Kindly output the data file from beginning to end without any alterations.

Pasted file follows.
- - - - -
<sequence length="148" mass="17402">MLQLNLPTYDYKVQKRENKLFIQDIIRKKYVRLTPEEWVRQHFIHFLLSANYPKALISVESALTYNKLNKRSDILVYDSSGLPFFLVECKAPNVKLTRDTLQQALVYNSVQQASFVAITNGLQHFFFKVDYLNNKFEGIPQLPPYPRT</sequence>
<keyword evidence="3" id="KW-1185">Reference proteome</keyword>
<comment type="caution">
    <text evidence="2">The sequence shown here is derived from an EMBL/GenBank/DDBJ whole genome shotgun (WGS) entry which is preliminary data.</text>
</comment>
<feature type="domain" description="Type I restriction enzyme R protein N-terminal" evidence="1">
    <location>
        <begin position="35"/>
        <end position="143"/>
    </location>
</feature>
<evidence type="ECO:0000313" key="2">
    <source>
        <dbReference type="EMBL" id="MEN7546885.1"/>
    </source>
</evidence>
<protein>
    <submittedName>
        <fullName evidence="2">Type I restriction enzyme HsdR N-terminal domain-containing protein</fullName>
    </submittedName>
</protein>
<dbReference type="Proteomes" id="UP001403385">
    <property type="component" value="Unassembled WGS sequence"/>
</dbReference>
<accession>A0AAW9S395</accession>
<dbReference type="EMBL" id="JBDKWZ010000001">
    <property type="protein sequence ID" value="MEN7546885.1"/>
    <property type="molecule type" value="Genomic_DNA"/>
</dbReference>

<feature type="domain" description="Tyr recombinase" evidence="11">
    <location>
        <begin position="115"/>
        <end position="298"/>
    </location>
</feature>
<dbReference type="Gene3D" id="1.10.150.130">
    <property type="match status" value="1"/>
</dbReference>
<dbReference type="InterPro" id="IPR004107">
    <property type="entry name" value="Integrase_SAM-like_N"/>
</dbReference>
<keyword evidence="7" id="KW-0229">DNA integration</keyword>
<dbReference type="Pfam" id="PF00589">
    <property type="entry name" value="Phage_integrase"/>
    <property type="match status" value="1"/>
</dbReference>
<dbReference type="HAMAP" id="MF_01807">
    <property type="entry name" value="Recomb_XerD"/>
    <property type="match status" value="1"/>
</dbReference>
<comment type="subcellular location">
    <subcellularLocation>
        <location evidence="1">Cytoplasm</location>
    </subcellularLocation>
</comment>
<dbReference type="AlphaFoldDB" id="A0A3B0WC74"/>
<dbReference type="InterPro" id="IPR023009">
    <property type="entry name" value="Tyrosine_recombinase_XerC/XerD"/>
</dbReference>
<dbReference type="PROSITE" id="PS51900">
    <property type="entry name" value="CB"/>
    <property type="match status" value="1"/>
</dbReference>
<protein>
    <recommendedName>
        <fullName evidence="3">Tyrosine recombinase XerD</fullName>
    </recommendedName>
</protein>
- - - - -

<sequence length="148" mass="17402">MLQLNLPTYDYKVQKRENKLFIQDIIRKKYVRLTPEEWVRQHFIHFLLSANYPKALISVESALTYNKLNKRSDILVYDSSGLPFFLVECKAPNVKLTRDTLQQALVYNSVQQASFVAITNGLQHFFFKVDYLNNKFEGIPQLPPYPRT</sequence>
<keyword evidence="3" id="KW-1185">Reference proteome</keyword>
<comment type="caution">
    <text evidence="2">The sequence shown here is derived from an EMBL/GenBank/DDBJ whole genome shotgun (WGS) entry which is preliminary data.</text>
</comment>
<feature type="domain" description="Type I restriction enzyme R protein N-terminal" evidence="1">
    <location>
        <begin position="35"/>
        <end position="143"/>
    </location>
</feature>
<evidence type="ECO:0000313" key="2">
    <source>
        <dbReference type="EMBL" id="MEN7546885.1"/>
    </source>
</evidence>
<protein>
    <submittedName>
        <fullName evidence="2">Type I restriction enzyme HsdR N-terminal domain-containing protein</fullName>
    </submittedName>
</protein>
<dbReference type="Proteomes" id="UP001403385">
    <property type="component" value="Unassembled WGS sequence"/>
</dbReference>
<accession>A0AAW9S395</accession>
<dbReference type="EMBL" id="JBDKWZ010000001">
    <property type="protein sequence ID" value="MEN7546885.1"/>
    <property type="molecule type" value="Genomic_DNA"/>
</dbReference>

<feature type="domain" description="Tyr recombinase" evidence="11">
    <location>
        <begin position="115"/>
        <end position="298"/>
    </location>
</feature>
<dbReference type="Gene3D" id="1.10.150.130">
    <property type="match status" value="1"/>
</dbReference>
<dbReference type="InterPro" id="IPR004107">
    <property type="entry name" value="Integrase_SAM-like_N"/>
</dbReference>
<keyword evidence="7" id="KW-0229">DNA integration</keyword>
<dbReference type="Pfam" id="PF00589">
    <property type="entry name" value="Phage_integrase"/>
    <property type="match status" value="1"/>
</dbReference>
<dbReference type="HAMAP" id="MF_01807">
    <property type="entry name" value="Recomb_XerD"/>
    <property type="match status" value="1"/>
</dbReference>
<comment type="subcellular location">
    <subcellularLocation>
        <location evidence="1">Cytoplasm</location>
    </subcellularLocation>
</comment>
<dbReference type="AlphaFoldDB" id="A0A3B0WC74"/>
<dbReference type="InterPro" id="IPR023009">
    <property type="entry name" value="Tyrosine_recombinase_XerC/XerD"/>
</dbReference>
<dbReference type="PROSITE" id="PS51900">
    <property type="entry name" value="CB"/>
    <property type="match status" value="1"/>
</dbReference>
<protein>
    <recommendedName>
        <fullName evidence="3">Tyrosine recombinase XerD</fullName>
    </recommendedName>
</protein>